Bushfires have shaped this country for millennia. And our human activities have shaped bushfires.
I am reminded of reading the history of the white settlement of South Gippsland - The Land of the Lyre Bird : a Story of Early Settlement in the Great Forest of South Gippsland(Korumburra and District Historical Society Inc. 2001 ed.). The firsthand recollections describe the huge efforts in the 1870s and '80s to clear the ancient bush to establish farms. There was plenty of rain; slogging through the mud was the norm. And then came the devastating bushfire of 1897/98 where the early community battled the fires that engulfed this regularly rain-soaked Korumburra district, W.H.C. Holmes recalled vividly that 'there was not an inch that was free from showers of sparks driven by the wind from the blazing trees alight from root to topmast branch. ...it was almost dark at 4 o'clock; through the black pall of smoke the fire appeared a livid blue, giving everything a weird and unearthly appearance: the sun looked like a big copper ball through a red-black smoke haze. All night 18 of us battled ...and most of the workers were at last unable to see; some were totally blind.'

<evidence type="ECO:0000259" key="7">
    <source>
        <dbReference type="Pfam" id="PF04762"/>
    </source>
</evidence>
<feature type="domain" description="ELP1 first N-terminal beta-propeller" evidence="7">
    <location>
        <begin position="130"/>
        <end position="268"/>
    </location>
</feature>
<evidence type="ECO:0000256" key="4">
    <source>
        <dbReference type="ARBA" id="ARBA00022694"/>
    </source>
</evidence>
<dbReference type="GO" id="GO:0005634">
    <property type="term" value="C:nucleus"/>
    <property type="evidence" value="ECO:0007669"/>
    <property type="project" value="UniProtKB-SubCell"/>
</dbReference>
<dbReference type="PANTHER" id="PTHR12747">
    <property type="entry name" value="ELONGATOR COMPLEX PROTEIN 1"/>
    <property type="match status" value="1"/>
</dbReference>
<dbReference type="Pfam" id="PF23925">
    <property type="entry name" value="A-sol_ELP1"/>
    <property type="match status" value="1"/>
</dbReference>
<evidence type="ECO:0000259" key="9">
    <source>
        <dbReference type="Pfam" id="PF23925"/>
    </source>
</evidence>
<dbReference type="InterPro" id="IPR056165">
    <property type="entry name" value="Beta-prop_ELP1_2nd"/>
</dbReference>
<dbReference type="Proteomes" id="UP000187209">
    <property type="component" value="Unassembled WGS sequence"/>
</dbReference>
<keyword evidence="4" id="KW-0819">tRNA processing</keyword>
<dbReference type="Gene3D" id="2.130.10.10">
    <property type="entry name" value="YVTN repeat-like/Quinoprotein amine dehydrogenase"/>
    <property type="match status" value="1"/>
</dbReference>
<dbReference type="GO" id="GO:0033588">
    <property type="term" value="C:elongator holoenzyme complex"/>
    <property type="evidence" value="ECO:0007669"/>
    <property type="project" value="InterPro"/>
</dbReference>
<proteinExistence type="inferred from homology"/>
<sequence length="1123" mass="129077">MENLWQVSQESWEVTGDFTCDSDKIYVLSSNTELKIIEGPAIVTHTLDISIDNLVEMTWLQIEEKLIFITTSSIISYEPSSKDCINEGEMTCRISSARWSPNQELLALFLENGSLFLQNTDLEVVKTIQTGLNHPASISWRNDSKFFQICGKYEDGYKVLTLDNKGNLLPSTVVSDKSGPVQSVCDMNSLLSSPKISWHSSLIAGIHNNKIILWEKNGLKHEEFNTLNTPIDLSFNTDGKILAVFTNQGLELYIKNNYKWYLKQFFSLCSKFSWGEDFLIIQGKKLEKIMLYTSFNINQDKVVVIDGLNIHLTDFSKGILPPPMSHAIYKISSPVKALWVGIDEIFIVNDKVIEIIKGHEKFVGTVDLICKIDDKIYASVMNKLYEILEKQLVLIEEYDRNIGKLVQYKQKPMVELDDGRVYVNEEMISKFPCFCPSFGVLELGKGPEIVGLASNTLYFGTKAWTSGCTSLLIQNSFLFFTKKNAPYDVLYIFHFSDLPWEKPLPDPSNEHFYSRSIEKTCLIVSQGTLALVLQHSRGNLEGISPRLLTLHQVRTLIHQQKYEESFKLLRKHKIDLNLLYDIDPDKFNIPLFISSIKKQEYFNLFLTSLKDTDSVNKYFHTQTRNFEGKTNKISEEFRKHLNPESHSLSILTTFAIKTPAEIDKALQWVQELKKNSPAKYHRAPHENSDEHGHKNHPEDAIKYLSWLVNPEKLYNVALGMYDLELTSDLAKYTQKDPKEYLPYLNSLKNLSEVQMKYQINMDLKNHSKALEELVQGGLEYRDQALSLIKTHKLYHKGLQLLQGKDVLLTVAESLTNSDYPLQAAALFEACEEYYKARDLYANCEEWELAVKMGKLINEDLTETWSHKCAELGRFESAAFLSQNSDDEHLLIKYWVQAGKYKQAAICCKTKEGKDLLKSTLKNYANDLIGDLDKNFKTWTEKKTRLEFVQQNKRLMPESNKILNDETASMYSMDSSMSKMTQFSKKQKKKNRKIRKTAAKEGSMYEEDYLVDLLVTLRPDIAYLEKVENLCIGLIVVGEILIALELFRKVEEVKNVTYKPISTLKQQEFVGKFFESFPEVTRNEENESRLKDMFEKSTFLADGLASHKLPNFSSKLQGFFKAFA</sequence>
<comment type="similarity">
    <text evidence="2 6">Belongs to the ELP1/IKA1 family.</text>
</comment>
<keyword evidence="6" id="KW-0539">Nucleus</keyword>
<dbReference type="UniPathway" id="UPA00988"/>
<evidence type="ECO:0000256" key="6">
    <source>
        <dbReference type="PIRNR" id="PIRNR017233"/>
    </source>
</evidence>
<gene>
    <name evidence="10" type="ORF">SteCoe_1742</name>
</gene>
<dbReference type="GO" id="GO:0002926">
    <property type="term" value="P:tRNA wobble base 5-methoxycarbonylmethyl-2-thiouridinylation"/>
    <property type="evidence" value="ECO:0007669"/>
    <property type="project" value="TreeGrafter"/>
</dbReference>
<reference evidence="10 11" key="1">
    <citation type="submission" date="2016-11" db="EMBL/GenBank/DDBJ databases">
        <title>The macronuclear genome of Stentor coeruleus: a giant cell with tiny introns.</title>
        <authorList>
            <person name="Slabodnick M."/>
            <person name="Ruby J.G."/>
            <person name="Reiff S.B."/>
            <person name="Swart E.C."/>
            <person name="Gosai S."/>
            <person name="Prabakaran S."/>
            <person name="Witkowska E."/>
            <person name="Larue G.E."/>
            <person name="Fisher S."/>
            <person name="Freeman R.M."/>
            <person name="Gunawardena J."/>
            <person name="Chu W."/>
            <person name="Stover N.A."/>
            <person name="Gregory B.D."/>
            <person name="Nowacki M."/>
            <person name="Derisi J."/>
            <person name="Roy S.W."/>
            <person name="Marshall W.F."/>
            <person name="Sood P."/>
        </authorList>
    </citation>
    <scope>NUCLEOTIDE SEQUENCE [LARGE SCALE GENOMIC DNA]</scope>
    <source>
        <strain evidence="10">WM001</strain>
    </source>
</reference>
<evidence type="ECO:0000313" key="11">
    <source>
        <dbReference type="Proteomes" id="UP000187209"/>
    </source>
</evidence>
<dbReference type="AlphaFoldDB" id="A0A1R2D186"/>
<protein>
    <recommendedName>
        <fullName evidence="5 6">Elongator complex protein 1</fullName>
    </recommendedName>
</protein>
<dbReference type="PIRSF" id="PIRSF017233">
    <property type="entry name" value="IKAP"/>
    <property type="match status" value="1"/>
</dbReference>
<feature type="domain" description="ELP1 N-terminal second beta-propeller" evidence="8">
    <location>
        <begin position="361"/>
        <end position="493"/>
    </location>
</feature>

This is again the picture we are seeing all over Australia this summer. Very sadly our communities are in great danger, at the moment especially those of our Member Societies of Benalla, East Gippsland, Jamieson, Lakes Entrance, Mansfield, Mid-Gippsland, Sale & District, Wangaratta and Yarrawonga.
Our thoughts and support go out to all our regional Member Societies and their communities.
Please support the Victorian Bushfire Disaster Appeal. Money is needed for daily living items for displaced people, for feeding and sheltering volunteers and animals.
Picture: Gippsland, Sunday night, Feb 20th, 1898, John Longstaff, NGV.